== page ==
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[The List]: Gay Bars In Shanghai

Here's what's out there for gay bars in Shanghai. Cocktails and cruise control in the city's small but resilient gay nightlife scene.
Last updated: 2016-07-26


I wanna take you to a gay bar! I wanna take you to a gay bar!

I wanna take you to a gay bar, gay bar, gay bar!


Remember that Electric Six song? Anyone? ...Anyone?

Ahem. Here's a big list of Shanghai gay bars, gay bars, gay bars you can check out. You've got the classics (Eddy's, Lai Lai) on through to the newer, deeper cuts (Telephone 6). We. Are. Family. Oh, should have just gone with that song.


1. Eddy's


Eddy’s is Shanghai longest-running gay establishment. It is a bar in the strictest sense of the word, with some of the friendliest, most non-invasive staff around. The square bar area is good for getting attention and swapping WeChats, while the table areas are usually taken up by groups of friends out to discuss weekend plans, relationship quandaries, and general life and philosophy. That is, when the music isn’t too loud (and it can be, sometimes). It's more subdued than other venues. The dim perimeter lighting and swivel chairs that have a mind of their own add an almost seedy character to the place. It is a sincere establishment and people mingle more freely late into the evening as more drinks are consumed. Not the best place for a date, but excellent if you are in the mood for a venue without pretense, or sweaty shirtless hunks rubbing up against you. Standard pours go for 50rmb.


2. Lucca


Lucca (formerly known as 390) is smack in the middle of Shanghai’s gayborhood. It's a stone’s throw from Happiness, gay friendly Celia, and Telephone 6, which is just upstairs. You’ll see this place immediately from the mass of gay men spilling out onto Panyu Lu soaked in sweat, and some in tears. It is Shanghai’s meat market, with a strong laowai presence. It is where men throw hungry eyes at each other in the circular bar room and take off their shirts in the adjoining dance area. They’ve got a small, cruisey upstairs area with seats, but you won’t find too many people chilling up there since it’s small. They also have a long booth area between the bar and a dance floor where faghags are sobering up and pouty gays are waiting for their lost boyfriends. Drag shows, scantily clad muscle boy bar men, and pole dancing are to be expected amidst mediocre raging gay-techno.


3. Roxie


One of Shanghai's only lesbian bars, dimly lit bar/lounge space Roxie arrived in 2015 via a Dutch gal who goes by Ting Ting, who also owns metal bar Inferno. During the week, Roxie is a chill spot for relaxing and conversing with friends, but on the weekend it tends to get packed with a bit of dancing once people have enough drinks. The place isn't huge, so it can get pretty intimate. As a lesbian bar, it has a nice mix of genders, and has been the only lala bar where boys are welcome as well. It’s in a great location, with The Shed just across the street and Uva not too far away. Cocktails run 45rmb for a rum and coke to 75rmb for a Long Island, and bartenders are well trained.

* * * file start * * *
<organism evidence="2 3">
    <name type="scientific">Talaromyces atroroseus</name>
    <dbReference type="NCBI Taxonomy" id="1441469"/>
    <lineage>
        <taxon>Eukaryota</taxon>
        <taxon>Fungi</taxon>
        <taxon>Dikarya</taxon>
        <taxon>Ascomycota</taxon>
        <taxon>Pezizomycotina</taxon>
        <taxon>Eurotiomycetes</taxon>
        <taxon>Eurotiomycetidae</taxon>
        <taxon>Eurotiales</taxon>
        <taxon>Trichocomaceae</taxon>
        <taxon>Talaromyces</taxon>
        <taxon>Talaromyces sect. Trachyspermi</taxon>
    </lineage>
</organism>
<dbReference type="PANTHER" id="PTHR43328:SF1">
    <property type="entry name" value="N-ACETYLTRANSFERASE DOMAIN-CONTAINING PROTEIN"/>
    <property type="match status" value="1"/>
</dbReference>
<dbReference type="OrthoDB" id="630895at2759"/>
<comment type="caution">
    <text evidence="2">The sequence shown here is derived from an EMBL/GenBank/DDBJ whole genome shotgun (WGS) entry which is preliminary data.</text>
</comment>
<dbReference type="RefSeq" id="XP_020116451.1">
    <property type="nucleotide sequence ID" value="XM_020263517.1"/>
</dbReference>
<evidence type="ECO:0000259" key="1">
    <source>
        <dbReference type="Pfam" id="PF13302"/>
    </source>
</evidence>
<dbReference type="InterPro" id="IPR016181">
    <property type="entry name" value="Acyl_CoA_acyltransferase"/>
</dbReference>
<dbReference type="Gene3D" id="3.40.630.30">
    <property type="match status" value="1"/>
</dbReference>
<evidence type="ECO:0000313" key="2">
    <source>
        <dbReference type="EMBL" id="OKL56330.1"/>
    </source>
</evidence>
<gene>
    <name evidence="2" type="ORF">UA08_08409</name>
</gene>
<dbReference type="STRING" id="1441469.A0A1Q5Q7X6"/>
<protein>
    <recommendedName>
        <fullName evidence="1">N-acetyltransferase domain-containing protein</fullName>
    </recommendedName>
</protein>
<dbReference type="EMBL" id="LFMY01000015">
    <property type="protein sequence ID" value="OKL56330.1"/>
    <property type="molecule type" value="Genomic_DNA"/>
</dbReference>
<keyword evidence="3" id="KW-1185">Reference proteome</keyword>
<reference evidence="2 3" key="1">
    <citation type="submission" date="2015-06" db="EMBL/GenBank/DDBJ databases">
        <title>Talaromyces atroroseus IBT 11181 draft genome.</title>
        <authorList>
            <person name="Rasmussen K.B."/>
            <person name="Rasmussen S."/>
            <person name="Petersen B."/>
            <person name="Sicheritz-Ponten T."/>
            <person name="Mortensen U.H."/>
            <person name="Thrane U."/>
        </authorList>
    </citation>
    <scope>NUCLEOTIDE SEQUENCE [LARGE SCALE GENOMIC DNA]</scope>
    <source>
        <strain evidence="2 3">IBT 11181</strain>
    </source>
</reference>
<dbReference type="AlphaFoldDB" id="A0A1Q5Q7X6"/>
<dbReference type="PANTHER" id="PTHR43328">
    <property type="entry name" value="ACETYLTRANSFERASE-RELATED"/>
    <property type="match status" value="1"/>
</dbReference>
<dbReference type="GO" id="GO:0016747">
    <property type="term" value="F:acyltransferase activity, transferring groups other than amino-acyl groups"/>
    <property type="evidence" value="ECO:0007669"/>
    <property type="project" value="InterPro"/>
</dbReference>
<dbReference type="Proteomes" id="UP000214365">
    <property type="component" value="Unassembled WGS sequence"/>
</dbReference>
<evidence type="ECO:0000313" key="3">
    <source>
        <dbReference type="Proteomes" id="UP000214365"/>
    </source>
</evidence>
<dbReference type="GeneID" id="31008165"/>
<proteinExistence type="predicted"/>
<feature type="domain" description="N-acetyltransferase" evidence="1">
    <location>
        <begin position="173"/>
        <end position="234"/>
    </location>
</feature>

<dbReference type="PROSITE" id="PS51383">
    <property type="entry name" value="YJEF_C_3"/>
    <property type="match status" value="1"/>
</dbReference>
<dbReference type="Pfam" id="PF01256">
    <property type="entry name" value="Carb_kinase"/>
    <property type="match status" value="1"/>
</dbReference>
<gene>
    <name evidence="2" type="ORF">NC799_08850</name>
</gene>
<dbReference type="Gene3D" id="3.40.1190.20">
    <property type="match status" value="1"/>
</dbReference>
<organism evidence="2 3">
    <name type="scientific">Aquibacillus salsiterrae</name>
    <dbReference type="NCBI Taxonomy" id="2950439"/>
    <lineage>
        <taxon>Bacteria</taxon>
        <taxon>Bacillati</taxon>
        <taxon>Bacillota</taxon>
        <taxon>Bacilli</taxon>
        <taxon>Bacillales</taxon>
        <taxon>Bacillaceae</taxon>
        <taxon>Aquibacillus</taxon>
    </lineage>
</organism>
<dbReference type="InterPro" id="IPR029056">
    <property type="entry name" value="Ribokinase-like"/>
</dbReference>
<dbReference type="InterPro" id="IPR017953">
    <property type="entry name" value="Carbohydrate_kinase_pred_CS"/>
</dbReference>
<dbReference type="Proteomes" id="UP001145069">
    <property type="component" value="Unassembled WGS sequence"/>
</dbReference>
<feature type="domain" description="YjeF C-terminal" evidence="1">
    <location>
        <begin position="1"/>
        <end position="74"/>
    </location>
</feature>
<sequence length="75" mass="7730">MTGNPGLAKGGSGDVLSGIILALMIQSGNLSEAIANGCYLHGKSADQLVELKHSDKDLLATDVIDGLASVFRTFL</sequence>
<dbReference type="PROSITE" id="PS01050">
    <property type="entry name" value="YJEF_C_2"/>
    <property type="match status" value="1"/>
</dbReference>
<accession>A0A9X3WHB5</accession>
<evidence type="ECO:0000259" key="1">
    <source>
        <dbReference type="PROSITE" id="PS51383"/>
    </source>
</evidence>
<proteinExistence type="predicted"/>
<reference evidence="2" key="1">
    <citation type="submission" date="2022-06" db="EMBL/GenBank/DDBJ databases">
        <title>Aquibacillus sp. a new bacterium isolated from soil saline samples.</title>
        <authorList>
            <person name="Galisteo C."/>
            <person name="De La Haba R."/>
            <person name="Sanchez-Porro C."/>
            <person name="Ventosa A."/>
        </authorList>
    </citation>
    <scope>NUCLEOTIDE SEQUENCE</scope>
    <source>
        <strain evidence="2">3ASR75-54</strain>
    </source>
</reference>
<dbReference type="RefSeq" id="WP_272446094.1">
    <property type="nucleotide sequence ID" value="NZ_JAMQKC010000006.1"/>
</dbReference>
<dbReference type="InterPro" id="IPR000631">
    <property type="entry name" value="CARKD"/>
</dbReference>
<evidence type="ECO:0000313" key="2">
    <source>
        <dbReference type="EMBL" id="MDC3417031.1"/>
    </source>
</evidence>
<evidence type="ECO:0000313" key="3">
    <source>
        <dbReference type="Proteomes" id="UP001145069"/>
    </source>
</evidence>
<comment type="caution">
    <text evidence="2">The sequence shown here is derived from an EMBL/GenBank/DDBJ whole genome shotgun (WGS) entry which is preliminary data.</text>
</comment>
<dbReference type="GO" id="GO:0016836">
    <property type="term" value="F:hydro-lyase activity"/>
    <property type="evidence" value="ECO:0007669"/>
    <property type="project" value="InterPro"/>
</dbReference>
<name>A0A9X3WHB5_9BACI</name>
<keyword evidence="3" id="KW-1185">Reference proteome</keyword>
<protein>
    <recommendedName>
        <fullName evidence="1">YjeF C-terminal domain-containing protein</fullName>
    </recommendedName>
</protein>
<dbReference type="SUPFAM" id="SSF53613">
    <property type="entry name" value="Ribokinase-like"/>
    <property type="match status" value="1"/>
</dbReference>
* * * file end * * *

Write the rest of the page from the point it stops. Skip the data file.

4. Happiness 42


Like Lucca, this small spot comes to us from the owners of the former underground gay bastion Shanghai Studio. Unlike that dungeon of pleasure, Happiness 42 goes for a modern chic style with red lighting and a round bar in the main room that's excellent for throwing provocative glances to whatever eye candy may be across from you. On Fridays and Saturdays, the place fills up with a mix of foreigners and locals chatting at the bar, dancing to gay-tunes on the small dance floor, or just chilling at the tables. They have an open mic night on Thursdays and also host community events from time to time.


5. Lai Lai Dance Hall


In gaydom, this place is a historical landmark for China’s underground, closeted scene. Way up in Hongkou, Lai Lai is a dance hall in a shabbier part of Shanghai. It screams local in every aspect, and is dominated by middle-aged men. Your only drink option here is Qingdao and they aren’t always cold, but people don't come here for drinking. This is an escape, where men enjoy each other’s company dancing to light jazz bits and way-back-when Teresa Teng songs. It's all very innocent in nature, with regular clients helping to break the ice by readily asking newcomers for a dance. You can read more about the place in our feature article.




The guys who run this massive club are circuit clubbers who got their start at Homebar (which, together with Eddy’s, started the entire scene). For a long time, they rented out straight clubs like Obama, Dubai, and what's now Arkham to host gay parties called Angel. Now, they have their own permanent venue inside the Shanghai Indoor Stadium in Xujiahui. Clientele is primarily local, with the occasional rice queens here and there. The music is standard house and techno. Flashing strobe lights, pulsating music from a deafening sound system, and heavy handed drink pours make for a fun night, but not one that will happen often unless you’re good at convincing your expat gay crew to venture out that way for just dancing. Conversation is generally not on the menu here. Drinks start around 35rmb.


7. Telephone 6


British-themed gay bar with a maze of private rooms, some cheeky glory holes, and a neighborhood vibe. This is an excellent place for an evening tryst or some one-on-one conversation. Telephone 6 doesn’t fill up as often as it ought to, but this is a blessing in disguise for those who want to escape the hustle and bustle of Lucca, which is just downstairs. The backrooms offer additional privacy and the bar has some decent cocktails. Overall, a good place to relax and "enjoy".